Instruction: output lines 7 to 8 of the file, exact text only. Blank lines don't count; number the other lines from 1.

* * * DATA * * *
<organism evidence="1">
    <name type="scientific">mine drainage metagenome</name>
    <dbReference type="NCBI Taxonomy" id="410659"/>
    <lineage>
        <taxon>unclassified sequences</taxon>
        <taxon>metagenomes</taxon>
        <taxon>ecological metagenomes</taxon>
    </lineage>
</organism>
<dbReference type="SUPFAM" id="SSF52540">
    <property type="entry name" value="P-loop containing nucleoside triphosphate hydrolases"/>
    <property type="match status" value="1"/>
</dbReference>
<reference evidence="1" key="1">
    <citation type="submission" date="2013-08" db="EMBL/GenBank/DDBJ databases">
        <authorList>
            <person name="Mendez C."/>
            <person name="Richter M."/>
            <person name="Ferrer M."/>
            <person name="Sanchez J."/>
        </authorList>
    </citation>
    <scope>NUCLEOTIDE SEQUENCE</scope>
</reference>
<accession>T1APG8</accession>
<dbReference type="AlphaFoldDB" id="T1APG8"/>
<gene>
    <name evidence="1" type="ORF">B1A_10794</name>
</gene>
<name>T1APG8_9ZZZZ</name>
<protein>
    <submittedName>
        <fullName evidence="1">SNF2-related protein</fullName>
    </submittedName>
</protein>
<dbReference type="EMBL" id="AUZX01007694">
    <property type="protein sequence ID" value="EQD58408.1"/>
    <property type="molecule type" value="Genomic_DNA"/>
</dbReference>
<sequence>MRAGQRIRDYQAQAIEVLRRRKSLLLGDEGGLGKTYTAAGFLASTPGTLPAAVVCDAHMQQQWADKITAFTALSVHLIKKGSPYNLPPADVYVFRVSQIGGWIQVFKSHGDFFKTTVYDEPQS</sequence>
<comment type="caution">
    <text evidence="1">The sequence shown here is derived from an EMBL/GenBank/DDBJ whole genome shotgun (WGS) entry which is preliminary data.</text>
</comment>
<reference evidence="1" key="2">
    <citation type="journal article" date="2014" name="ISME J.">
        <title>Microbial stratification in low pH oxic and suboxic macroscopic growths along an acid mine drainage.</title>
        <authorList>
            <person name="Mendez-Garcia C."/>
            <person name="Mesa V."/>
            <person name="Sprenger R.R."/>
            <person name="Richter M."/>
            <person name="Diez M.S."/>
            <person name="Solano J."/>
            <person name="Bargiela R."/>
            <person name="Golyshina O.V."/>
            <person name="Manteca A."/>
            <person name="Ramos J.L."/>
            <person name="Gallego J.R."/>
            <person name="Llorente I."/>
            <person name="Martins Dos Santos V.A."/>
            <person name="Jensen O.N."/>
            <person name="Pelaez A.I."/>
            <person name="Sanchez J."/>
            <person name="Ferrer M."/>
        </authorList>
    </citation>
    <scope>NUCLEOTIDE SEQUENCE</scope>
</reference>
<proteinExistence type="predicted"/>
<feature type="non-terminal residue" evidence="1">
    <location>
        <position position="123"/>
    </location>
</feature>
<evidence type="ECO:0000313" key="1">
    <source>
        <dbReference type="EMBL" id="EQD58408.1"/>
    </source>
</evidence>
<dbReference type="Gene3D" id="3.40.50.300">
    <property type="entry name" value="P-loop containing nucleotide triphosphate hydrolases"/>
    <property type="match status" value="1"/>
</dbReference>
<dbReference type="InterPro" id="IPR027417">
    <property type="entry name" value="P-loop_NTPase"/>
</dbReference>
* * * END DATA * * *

        <taxon>ecological metagenomes</taxon>
    </lineage>